Future imperfect for science fiction fans: Martin Wroe dons his Campaign for Surreal Ale badge and joins delegates at the Helicon convention in Jersey

AN American woman is selling snarling dragons sculpted in polished bronze, each holding an opal in its claws, for pounds 300 apiece. Near by, a German stallholder is offering authentic Sudanese dress swords, 3ft long and encased in leather scabbards. A snip at pounds 100.

All around, hundreds of people - mostly in beards, glasses, stone- washed jeans and black T-shirts with fluorescent heavy-metal designs - are buying sacred science fiction texts. Most wear large round badges with slogans like 'Whoever dies with the most books wins' or 'CAMSA - Campaign for Surreal Ale'.

Business at Helicon - the annual European Science Fiction Convention held in the Hotel de France, Jersey, over the Easter weekend - is booming. Not surprising, given that many of the 1,060 delegates, who have travelled from all over the world, have not been able to get hold of decent SF merchandise until recently.

Musca Adrian has travelled with a group of 45 from Romania, including members of the country's H G Wells Science Fiction Club. 'All the young people love SF even though it used to be censored,' he said.

Yuri Savchenko, from Moscow, is selling hand-painted Star Trek dolls, where you take Captain Kirk's head off and Mr Spock appears in his belly.

Helicon is a dream come true for Mr Savchenko, who still remembers when SF literature in Russia was used 'for hiding anti-totalitarian or anti-Communist ideas'. These days there are 200 SF clubs in Russia.

SF is the approved abbreviation of Science Fiction - aficionados go into hyperspace at the mere mention of the phrase 'Sci-Fi' which, like 'cyberpunk', 'hard SF' and 'space opera', is a category of the SF genre.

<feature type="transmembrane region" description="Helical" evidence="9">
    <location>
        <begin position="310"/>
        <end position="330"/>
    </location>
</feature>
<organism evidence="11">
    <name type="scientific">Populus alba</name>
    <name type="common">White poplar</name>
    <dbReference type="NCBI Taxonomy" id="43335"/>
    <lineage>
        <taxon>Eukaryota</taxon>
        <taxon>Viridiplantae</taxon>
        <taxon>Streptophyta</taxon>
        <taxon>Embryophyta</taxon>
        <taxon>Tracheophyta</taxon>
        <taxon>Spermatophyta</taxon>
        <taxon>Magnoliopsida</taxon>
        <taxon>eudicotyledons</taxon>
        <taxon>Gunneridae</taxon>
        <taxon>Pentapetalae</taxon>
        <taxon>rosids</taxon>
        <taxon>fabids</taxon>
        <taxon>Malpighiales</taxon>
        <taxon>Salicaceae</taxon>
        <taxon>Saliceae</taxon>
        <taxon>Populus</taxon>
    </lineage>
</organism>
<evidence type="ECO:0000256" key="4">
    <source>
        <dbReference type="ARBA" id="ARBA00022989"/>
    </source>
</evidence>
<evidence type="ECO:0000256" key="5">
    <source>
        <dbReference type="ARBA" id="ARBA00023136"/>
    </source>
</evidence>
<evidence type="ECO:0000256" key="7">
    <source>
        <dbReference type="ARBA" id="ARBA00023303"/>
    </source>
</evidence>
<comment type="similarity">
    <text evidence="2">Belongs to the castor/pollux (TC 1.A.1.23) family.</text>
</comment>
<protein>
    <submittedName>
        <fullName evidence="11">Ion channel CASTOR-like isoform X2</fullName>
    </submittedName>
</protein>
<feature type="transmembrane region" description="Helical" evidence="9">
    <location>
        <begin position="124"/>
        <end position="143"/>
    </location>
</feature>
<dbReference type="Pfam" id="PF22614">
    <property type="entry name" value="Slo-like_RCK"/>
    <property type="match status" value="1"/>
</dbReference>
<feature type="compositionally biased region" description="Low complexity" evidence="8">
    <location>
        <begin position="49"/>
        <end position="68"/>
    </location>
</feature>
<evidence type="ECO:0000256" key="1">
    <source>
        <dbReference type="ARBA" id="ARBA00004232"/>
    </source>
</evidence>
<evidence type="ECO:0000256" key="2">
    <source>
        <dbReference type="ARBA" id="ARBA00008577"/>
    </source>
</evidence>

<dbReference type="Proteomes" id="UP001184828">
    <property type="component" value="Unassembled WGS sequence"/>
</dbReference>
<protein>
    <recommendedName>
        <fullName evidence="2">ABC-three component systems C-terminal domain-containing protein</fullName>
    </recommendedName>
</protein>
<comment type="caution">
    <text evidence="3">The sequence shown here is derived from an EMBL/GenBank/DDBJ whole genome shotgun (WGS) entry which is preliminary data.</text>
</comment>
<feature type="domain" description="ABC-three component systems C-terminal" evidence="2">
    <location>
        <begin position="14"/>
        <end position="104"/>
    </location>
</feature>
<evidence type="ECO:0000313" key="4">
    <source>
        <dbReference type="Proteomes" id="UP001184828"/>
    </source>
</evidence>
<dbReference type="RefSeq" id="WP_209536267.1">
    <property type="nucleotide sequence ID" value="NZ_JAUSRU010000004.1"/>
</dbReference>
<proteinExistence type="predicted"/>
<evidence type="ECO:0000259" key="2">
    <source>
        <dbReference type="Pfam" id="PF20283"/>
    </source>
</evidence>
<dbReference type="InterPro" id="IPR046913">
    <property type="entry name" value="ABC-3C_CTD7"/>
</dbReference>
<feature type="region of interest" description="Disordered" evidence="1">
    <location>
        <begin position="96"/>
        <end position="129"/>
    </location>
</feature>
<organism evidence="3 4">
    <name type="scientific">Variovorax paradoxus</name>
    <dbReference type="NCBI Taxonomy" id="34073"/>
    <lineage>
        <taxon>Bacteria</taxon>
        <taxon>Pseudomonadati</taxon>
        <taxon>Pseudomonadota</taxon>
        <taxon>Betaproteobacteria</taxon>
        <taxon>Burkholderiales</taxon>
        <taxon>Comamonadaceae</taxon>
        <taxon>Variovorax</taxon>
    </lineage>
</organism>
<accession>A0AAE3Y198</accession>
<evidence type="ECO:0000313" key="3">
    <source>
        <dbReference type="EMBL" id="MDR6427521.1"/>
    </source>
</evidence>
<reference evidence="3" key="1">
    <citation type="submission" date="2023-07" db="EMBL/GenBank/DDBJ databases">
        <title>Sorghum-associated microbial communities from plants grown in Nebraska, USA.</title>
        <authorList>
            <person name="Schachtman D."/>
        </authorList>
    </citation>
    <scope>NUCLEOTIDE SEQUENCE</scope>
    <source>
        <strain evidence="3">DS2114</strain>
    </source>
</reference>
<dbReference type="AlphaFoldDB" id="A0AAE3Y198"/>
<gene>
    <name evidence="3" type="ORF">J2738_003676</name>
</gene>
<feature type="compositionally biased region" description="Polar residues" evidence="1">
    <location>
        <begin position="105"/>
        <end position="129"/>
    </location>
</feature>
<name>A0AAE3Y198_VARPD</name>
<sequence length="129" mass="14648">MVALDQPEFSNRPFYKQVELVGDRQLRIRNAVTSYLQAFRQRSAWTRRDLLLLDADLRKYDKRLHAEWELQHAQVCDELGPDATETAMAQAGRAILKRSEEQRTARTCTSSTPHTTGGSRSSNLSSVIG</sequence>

Mr Savchenko is into 'social SF', meaning that he is mainly interested in 'societies of the future, perhaps because of the problems in my society at present'. A poster in the hall announces: 'Available now - the Future'. But the look of the delegates promises the mid-Seventies. The future is not nearly as available as the literature for other SF 'cons' - fandom-speak for the regular conventions.

Vocon, a Douglas Adams convention, is coming up, as is Mexicon 5 in Scarborough, North Yorkshire; Wincon III in Winchester, Hampshire; and Conadian in Canada.

Delegates come to meet other believers for drinking and mutual in- joking about space-travel and nano- technology (micro-technology). Some, according to Sue Mason, a white witch dressed in black who carries a toy fox everywhere, come to find a partner.

Most saw the light and were converted to SF at university when they were reading science. Almost all work in computers. Most have brains the size of undiscovered planets.

Otherwise it is unclear who these people are. They could be someone's neighbour or relative; on the other hand, they may be time-travellers who have returned from the future to find out how close to the truth SF writers got just before the end of the world.

'Some people just go round from convention to convention,' said Phil Bradley, a librarian and computer teacher who was selling a range of Celtic T-shirt designs which, he said, everybody would be wearing in the future. 'You could go to an SF convention every weekend if you wanted to,' he added.

Some are deadly serious about the future. The man on the panel at the Sabotaging the Ecosphere seminar pleaded that 'we've got to make this spaceship liveable, we can't go back to being noble savages'.

Jack Cohen, a Fellow of the Institute of Biology and heavily into SF for 25 years, suggested that oil tankers from the Middle East should not go back empty but filled with Western sewage to spread on the desert.